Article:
I started the New Year with a half-hour watch from the garden. A Buzzard flying east just a few minutes after sunrise was most unexpected and a male Great Spotted Woodpecker appeared in a neighbouring garden.
After dithering for a while about where to go birding, I opted for Brooklands Park, which turned out to be a pretty good decision. A male Kingfisher was offering superb views along the stream and was proving popular with birders and members of the general public. A Cetti's Warbler called there, too. Crucially, the drake Pochard remained on the lake, along with eight Teal and two Little Grebes. Two pairs of Mute Swans were on the lake, along with a lone adult male and three of last year's young, so there's bound to be some conflict over the next few weeks. A female Stonechat was feeding near the boardwalk. Looking offshore was where it got interesting. It was hardly bustling with birds but after the sea being so dead for so long, it was refreshing to actually see some birds out there. A feeding Great Northern Diver made my day, while four Shovelers, 11 Wigeon, 13 Red-throated Divers, 30 Gannets and 10 Red-breasted Mergansers were also seen. 20 Dunlin flew along the beach.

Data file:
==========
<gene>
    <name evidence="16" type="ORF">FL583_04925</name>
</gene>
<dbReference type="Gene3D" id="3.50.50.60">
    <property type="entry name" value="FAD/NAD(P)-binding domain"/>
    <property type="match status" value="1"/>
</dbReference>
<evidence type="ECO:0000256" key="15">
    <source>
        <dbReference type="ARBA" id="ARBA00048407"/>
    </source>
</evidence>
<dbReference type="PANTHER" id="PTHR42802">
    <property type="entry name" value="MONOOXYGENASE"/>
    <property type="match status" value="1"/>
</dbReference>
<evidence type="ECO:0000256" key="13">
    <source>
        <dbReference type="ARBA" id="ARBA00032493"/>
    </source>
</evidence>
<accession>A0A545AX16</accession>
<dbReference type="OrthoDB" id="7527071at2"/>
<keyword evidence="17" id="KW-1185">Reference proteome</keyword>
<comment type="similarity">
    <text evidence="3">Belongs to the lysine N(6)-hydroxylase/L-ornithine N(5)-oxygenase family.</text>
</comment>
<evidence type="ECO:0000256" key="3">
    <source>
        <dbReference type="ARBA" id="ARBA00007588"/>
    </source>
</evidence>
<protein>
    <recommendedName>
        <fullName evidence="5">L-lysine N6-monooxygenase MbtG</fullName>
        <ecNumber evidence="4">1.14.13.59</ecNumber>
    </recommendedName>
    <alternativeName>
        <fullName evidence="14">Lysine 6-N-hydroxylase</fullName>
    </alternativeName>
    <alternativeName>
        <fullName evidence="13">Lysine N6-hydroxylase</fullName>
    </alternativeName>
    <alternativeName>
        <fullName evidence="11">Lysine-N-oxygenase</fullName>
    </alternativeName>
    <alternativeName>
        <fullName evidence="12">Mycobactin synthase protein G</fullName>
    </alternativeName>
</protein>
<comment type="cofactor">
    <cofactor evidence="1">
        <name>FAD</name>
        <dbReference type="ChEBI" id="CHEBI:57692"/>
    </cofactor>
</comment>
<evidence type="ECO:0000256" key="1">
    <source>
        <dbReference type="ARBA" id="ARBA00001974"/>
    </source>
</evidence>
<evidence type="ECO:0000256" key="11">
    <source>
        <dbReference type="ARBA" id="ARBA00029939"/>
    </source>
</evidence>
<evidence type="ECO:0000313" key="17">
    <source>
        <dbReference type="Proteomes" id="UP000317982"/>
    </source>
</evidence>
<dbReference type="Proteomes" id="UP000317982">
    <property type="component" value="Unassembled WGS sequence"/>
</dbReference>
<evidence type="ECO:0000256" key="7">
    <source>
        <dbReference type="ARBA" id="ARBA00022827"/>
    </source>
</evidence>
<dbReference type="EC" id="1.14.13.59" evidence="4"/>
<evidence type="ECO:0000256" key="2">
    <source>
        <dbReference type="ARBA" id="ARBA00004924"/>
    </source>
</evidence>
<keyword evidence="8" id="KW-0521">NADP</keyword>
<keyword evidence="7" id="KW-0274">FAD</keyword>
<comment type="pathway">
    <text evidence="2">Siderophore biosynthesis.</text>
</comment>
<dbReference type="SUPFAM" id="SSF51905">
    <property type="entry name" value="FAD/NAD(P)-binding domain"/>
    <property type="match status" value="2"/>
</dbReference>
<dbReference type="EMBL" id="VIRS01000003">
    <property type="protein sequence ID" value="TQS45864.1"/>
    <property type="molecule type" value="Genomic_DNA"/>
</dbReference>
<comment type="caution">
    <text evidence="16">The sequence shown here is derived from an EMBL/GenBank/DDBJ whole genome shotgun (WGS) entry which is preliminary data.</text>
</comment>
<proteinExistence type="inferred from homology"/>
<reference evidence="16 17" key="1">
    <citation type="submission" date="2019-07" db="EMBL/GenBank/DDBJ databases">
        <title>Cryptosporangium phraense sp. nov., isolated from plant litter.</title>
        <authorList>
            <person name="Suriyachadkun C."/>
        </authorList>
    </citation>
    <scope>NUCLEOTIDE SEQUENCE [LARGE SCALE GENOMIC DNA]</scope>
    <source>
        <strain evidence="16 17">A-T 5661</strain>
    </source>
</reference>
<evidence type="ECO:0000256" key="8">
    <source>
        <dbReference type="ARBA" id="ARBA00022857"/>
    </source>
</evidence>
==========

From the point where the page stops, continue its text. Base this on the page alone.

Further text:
The flowing tide at the Adur Estuary RSPB reserve produced the wintering Greenshank and Curlew, along with a good many Snipe, Redshank and Lapwing. 20 Oystercatchers, a Reed Bunting and a Grey Heron were also present. Nipping around to the Shoreham Sailing Club was rewarded with close views of the wintering Black Redstart, while round on the wooden jetty by the fort were two Purple Sandpipers, with four Turnstones on the harbour arms.
A late plod around Burpham and The Burgh then produced the 10 adult Bewick's Swans, two astronomically distant Cattle Egrets, a Marsh Harrier, a Barn Owl, a Tawny Owl, three Red Kites, a few Buzzards, 10 Grey Partridges, three Red-legged Partridges, a Raven and a Fieldfare.